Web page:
A brother and sister are left parentless at an early age. They are brought up in a very sheltered way by a troubled grandfather, and the housemaid (not much older than themselves), in a large and deteriorating country manor. Set around the time of the First World War, this duo are caught up in a period of social hierarchy with high societal moral values. As a result, they find out early on that they have to work together to keep family secrets deeply hidden in the past. Effectively isolated from those around them, they increasingly turn to one another for comfort and their relationship develops into something more...

Take the time to get involved as a reader, right from the very start, and you will be rewarded with an intensely involved story of discovering love and adulthood, learning right and wrong. At times disturbing, challenging the boundaries of sibling love, the simple naivety of the leading character and story-teller, Catherine, encourages an empathetic understanding and sympathy for her plight. Although dark and moving, a glimmer of sunshine and redemption can be found towards the end.
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By Kate Hopkins TOP 1000 REVIEWER on 1 Sept. 2011
Format: Paperback
An arresting, sometimes disturbing and always beautifully-written tale of a brother and sister who, abandoned by their mother, and with a mentally-ill father, are left to the care of their reclusive grandfather, his housekeeper the beautiful and mysterious Kate, and a strange and creepy local woman, Eunice Gallagher. As Catherine and Rob become more and more isolated in their grandfather's old house, they also become closer, eventually beginning an incestuous affair that has profound consequences for everyone. Will Catherine manage to escape and build a new life with art-loving George Bullivant? Or will her relationship with Rob damage her for good? Dunmore keeps us guessing right until the end of the book.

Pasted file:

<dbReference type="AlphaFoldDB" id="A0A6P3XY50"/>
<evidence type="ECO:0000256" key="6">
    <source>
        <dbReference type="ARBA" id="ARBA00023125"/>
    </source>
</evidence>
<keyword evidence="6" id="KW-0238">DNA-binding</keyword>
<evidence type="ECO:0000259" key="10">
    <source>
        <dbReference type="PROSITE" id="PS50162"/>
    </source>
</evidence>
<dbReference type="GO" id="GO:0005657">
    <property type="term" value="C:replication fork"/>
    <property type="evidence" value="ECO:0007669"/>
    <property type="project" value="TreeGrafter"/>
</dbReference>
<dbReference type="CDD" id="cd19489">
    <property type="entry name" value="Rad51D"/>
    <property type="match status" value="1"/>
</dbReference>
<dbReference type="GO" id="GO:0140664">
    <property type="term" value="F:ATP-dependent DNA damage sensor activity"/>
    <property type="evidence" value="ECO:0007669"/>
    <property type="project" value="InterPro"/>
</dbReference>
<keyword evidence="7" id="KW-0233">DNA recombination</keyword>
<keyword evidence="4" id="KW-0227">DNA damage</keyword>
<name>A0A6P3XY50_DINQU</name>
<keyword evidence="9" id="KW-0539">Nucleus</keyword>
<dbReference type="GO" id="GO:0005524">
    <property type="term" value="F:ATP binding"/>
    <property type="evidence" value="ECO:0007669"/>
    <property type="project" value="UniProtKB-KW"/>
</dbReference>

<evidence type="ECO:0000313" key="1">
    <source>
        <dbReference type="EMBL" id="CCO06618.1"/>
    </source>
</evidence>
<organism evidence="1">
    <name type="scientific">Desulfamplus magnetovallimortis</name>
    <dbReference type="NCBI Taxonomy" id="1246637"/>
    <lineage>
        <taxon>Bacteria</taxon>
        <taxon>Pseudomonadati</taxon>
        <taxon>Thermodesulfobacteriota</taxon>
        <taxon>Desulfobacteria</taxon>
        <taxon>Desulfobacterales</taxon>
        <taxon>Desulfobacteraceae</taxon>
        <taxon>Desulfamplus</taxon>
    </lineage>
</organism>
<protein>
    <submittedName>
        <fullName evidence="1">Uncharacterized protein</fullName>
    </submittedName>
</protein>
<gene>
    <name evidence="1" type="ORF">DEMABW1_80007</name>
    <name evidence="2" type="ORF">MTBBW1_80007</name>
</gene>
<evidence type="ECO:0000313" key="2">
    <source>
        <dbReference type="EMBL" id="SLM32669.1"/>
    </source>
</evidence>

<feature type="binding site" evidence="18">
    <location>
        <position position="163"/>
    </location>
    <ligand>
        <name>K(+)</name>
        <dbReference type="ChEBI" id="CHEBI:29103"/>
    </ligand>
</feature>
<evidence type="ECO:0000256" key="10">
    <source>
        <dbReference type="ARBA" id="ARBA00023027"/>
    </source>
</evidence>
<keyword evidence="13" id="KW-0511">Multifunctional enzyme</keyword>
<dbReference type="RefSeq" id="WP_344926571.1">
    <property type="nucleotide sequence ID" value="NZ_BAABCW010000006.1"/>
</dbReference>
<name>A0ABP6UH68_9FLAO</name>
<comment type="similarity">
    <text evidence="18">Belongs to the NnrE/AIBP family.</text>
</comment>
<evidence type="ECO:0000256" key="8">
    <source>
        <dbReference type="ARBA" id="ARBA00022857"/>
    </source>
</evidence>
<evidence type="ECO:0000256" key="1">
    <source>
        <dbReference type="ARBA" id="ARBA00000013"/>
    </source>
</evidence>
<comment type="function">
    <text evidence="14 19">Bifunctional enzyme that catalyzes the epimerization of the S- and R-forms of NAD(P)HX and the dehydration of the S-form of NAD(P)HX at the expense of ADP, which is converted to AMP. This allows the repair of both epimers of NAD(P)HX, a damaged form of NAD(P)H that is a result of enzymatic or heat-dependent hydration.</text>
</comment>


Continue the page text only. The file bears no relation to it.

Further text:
The great beauty of Dunmore's language throughout the novel reminds us that she was a poet before becoming a novelist. Her descriptions - of landscape, houses, paintings, food, clothes - are quite superb. I particularly enjoyed the scene where Catherine is taken round George Bullivant's house and sees his paintings, and some of the later scenes where Catherine ends up working the land during World War I. Even when Dunmore is describing disturbing happenings and emotions, her prose is still beautiful. Her characters are compelling as well, particularly Catherine, an intelligent and attractive girl who cannot fit into conventional society, Catherine's strange, wolfish grandfather, Kate the Irish maid, and George Bullivant, with his love of art and Italy. Dunmore also makes us well aware of Rob's attractiveness, though it's clear that he's a rather dangerous man, who doesn't do his sister any good at all. If I could change anything about the book, I would have liked to have learnt a bit more about Catherine's grandfather's life, and about her parents and why they separated.